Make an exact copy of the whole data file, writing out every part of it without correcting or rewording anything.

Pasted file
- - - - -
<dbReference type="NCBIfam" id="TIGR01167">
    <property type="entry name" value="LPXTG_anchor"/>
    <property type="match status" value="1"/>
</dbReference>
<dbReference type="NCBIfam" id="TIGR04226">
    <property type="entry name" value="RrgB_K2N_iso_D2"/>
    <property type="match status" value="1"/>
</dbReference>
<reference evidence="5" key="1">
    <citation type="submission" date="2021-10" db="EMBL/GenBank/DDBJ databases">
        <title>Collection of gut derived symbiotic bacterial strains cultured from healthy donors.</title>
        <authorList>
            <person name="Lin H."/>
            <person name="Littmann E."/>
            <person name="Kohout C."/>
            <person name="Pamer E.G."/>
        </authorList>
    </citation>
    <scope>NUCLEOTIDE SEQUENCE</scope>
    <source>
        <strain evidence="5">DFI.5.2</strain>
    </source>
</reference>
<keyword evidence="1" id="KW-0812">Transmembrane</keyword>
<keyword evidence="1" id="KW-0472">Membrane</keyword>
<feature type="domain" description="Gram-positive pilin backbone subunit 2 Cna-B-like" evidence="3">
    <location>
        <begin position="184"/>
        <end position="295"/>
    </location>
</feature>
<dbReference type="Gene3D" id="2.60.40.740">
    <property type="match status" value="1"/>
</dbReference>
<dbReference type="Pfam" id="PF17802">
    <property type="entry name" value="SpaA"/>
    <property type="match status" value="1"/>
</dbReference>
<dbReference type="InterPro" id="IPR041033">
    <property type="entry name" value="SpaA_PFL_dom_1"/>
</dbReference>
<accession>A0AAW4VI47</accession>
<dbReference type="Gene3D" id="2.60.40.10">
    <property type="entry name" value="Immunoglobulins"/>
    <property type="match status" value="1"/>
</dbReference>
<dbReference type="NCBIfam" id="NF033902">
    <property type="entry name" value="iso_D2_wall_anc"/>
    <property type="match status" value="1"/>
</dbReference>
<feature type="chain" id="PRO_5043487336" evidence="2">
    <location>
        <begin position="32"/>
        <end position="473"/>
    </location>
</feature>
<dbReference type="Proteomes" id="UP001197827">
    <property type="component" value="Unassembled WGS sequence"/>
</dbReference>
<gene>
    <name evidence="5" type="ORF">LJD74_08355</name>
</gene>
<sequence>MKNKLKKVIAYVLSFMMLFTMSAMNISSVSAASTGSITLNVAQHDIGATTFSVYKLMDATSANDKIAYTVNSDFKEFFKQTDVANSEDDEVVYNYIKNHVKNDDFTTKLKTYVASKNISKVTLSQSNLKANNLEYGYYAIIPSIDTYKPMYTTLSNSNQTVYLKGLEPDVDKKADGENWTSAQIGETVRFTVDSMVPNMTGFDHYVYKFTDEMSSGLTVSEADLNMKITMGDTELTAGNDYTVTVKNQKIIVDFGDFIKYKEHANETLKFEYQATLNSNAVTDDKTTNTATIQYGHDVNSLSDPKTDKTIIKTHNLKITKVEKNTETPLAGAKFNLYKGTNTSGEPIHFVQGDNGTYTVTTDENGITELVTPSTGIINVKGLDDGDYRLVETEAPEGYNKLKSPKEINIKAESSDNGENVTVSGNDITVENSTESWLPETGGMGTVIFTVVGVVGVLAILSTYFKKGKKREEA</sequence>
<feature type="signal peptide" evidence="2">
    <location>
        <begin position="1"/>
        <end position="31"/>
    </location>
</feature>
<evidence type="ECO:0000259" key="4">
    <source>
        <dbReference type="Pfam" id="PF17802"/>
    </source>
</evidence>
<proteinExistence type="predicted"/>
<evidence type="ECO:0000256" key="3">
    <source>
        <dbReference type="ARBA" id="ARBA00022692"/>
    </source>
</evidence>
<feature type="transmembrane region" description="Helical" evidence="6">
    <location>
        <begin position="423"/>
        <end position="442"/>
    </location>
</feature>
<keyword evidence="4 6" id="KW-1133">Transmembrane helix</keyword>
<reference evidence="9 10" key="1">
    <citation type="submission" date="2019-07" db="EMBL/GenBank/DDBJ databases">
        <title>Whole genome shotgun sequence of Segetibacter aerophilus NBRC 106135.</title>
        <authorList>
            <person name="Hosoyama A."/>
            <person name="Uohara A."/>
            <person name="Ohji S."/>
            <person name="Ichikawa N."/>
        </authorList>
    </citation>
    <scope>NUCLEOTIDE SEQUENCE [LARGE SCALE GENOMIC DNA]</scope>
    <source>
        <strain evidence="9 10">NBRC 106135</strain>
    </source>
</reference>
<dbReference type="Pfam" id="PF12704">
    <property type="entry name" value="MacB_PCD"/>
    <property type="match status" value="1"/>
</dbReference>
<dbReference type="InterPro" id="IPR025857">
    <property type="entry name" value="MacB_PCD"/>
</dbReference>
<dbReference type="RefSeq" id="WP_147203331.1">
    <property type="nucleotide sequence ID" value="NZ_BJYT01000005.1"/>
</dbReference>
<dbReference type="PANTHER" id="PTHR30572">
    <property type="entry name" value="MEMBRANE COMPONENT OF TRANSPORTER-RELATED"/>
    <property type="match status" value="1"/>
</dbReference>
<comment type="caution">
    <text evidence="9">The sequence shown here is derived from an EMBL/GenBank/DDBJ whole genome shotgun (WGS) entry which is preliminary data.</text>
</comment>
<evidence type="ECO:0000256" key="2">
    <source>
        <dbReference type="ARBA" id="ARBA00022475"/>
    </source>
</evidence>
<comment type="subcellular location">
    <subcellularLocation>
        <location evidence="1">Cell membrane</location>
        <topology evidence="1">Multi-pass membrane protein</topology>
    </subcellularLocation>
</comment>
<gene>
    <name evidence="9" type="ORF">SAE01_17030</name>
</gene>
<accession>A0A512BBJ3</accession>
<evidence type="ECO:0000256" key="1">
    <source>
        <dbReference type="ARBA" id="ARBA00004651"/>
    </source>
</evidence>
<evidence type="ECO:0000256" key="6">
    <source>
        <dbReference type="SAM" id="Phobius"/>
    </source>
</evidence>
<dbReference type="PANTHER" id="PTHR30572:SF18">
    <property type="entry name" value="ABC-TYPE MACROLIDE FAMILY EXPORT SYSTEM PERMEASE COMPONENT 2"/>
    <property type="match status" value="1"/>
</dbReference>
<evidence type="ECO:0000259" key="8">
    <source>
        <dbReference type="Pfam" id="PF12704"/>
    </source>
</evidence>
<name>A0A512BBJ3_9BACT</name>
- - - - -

<dbReference type="NCBIfam" id="TIGR01167">
    <property type="entry name" value="LPXTG_anchor"/>
    <property type="match status" value="1"/>
</dbReference>
<dbReference type="NCBIfam" id="TIGR04226">
    <property type="entry name" value="RrgB_K2N_iso_D2"/>
    <property type="match status" value="1"/>
</dbReference>
<reference evidence="5" key="1">
    <citation type="submission" date="2021-10" db="EMBL/GenBank/DDBJ databases">
        <title>Collection of gut derived symbiotic bacterial strains cultured from healthy donors.</title>
        <authorList>
            <person name="Lin H."/>
            <person name="Littmann E."/>
            <person name="Kohout C."/>
            <person name="Pamer E.G."/>
        </authorList>
    </citation>
    <scope>NUCLEOTIDE SEQUENCE</scope>
    <source>
        <strain evidence="5">DFI.5.2</strain>
    </source>
</reference>
<keyword evidence="1" id="KW-0812">Transmembrane</keyword>
<keyword evidence="1" id="KW-0472">Membrane</keyword>
<feature type="domain" description="Gram-positive pilin backbone subunit 2 Cna-B-like" evidence="3">
    <location>
        <begin position="184"/>
        <end position="295"/>
    </location>
</feature>
<dbReference type="Gene3D" id="2.60.40.740">
    <property type="match status" value="1"/>
</dbReference>
<dbReference type="Pfam" id="PF17802">
    <property type="entry name" value="SpaA"/>
    <property type="match status" value="1"/>
</dbReference>
<dbReference type="InterPro" id="IPR041033">
    <property type="entry name" value="SpaA_PFL_dom_1"/>
</dbReference>
<accession>A0AAW4VI47</accession>
<dbReference type="Gene3D" id="2.60.40.10">
    <property type="entry name" value="Immunoglobulins"/>
    <property type="match status" value="1"/>
</dbReference>
<dbReference type="NCBIfam" id="NF033902">
    <property type="entry name" value="iso_D2_wall_anc"/>
    <property type="match status" value="1"/>
</dbReference>
<feature type="chain" id="PRO_5043487336" evidence="2">
    <location>
        <begin position="32"/>
        <end position="473"/>
    </location>
</feature>
<dbReference type="Proteomes" id="UP001197827">
    <property type="component" value="Unassembled WGS sequence"/>
</dbReference>
<gene>
    <name evidence="5" type="ORF">LJD74_08355</name>
</gene>
<sequence>MKNKLKKVIAYVLSFMMLFTMSAMNISSVSAASTGSITLNVAQHDIGATTFSVYKLMDATSANDKIAYTVNSDFKEFFKQTDVANSEDDEVVYNYIKNHVKNDDFTTKLKTYVASKNISKVTLSQSNLKANNLEYGYYAIIPSIDTYKPMYTTLSNSNQTVYLKGLEPDVDKKADGENWTSAQIGETVRFTVDSMVPNMTGFDHYVYKFTDEMSSGLTVSEADLNMKITMGDTELTAGNDYTVTVKNQKIIVDFGDFIKYKEHANETLKFEYQATLNSNAVTDDKTTNTATIQYGHDVNSLSDPKTDKTIIKTHNLKITKVEKNTETPLAGAKFNLYKGTNTSGEPIHFVQGDNGTYTVTTDENGITELVTPSTGIINVKGLDDGDYRLVETEAPEGYNKLKSPKEINIKAESSDNGENVTVSGNDITVENSTESWLPETGGMGTVIFTVVGVVGVLAILSTYFKKGKKREEA</sequence>
<feature type="signal peptide" evidence="2">
    <location>
        <begin position="1"/>
        <end position="31"/>
    </location>
</feature>
<evidence type="ECO:0000259" key="4">
    <source>
        <dbReference type="Pfam" id="PF17802"/>
    </source>
</evidence>
<proteinExistence type="predicted"/>
<evidence type="ECO:0000256" key="3">
    <source>
        <dbReference type="ARBA" id="ARBA00022692"/>
    </source>
</evidence>
<feature type="transmembrane region" description="Helical" evidence="6">
    <location>
        <begin position="423"/>
        <end position="442"/>
    </location>
</feature>
<keyword evidence="4 6" id="KW-1133">Transmembrane helix</keyword>
<reference evidence="9 10" key="1">
    <citation type="submission" date="2019-07" db="EMBL/GenBank/DDBJ databases">
        <title>Whole genome shotgun sequence of Segetibacter aerophilus NBRC 106135.</title>
        <authorList>
            <person name="Hosoyama A."/>
            <person name="Uohara A."/>
            <person name="Ohji S."/>
            <person name="Ichikawa N."/>
        </authorList>
    </citation>
    <scope>NUCLEOTIDE SEQUENCE [LARGE SCALE GENOMIC DNA]</scope>
    <source>
        <strain evidence="9 10">NBRC 106135</strain>
    </source>
</reference>
<dbReference type="Pfam" id="PF12704">
    <property type="entry name" value="MacB_PCD"/>
    <property type="match status" value="1"/>
</dbReference>
<dbReference type="InterPro" id="IPR025857">
    <property type="entry name" value="MacB_PCD"/>
</dbReference>
<dbReference type="RefSeq" id="WP_147203331.1">
    <property type="nucleotide sequence ID" value="NZ_BJYT01000005.1"/>
</dbReference>
<dbReference type="PANTHER" id="PTHR30572">
    <property type="entry name" value="MEMBRANE COMPONENT OF TRANSPORTER-RELATED"/>
    <property type="match status" value="1"/>
</dbReference>
<comment type="caution">
    <text evidence="9">The sequence shown here is derived from an EMBL/GenBank/DDBJ whole genome shotgun (WGS) entry which is preliminary data.</text>
</comment>
<evidence type="ECO:0000256" key="2">
    <source>
        <dbReference type="ARBA" id="ARBA00022475"/>
    </source>
</evidence>
<comment type="subcellular location">
    <subcellularLocation>
        <location evidence="1">Cell membrane</location>
        <topology evidence="1">Multi-pass membrane protein</topology>
    </subcellularLocation>
</comment>
<gene>
    <name evidence="9" type="ORF">SAE01_17030</name>
</gene>
<accession>A0A512BBJ3</accession>
<evidence type="ECO:0000256" key="1">
    <source>
        <dbReference type="ARBA" id="ARBA00004651"/>
    </source>
</evidence>
<evidence type="ECO:0000256" key="6">
    <source>
        <dbReference type="SAM" id="Phobius"/>
    </source>
</evidence>
<dbReference type="PANTHER" id="PTHR30572:SF18">
    <property type="entry name" value="ABC-TYPE MACROLIDE FAMILY EXPORT SYSTEM PERMEASE COMPONENT 2"/>
    <property type="match status" value="1"/>
</dbReference>
<evidence type="ECO:0000259" key="8">
    <source>
        <dbReference type="Pfam" id="PF12704"/>
    </source>
</evidence>
<name>A0A512BBJ3_9BACT</name>